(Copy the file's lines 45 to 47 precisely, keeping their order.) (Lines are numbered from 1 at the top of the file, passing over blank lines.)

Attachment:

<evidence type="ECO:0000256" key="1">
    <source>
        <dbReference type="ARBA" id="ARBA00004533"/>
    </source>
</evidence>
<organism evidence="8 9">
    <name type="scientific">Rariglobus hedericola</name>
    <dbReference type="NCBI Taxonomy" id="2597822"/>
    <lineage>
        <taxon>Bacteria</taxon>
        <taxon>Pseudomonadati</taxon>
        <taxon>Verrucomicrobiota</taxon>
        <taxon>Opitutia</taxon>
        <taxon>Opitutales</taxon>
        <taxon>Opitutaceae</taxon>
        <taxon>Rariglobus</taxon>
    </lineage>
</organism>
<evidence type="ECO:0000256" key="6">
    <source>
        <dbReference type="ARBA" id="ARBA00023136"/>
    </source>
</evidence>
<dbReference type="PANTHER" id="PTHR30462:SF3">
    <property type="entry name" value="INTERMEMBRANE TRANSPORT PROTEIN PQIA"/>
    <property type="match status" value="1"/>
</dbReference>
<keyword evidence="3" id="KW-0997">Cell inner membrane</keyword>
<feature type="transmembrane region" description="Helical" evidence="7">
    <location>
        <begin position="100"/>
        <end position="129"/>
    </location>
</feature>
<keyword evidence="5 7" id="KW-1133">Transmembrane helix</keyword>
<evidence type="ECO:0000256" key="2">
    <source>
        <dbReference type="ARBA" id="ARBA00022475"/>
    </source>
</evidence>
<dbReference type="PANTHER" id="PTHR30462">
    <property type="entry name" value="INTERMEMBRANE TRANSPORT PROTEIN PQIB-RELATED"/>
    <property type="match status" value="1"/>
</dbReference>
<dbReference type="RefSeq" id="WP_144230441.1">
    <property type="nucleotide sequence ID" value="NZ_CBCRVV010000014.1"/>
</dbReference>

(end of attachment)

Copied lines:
<dbReference type="RefSeq" id="WP_144230441.1">
    <property type="nucleotide sequence ID" value="NZ_CBCRVV010000014.1"/>
</dbReference>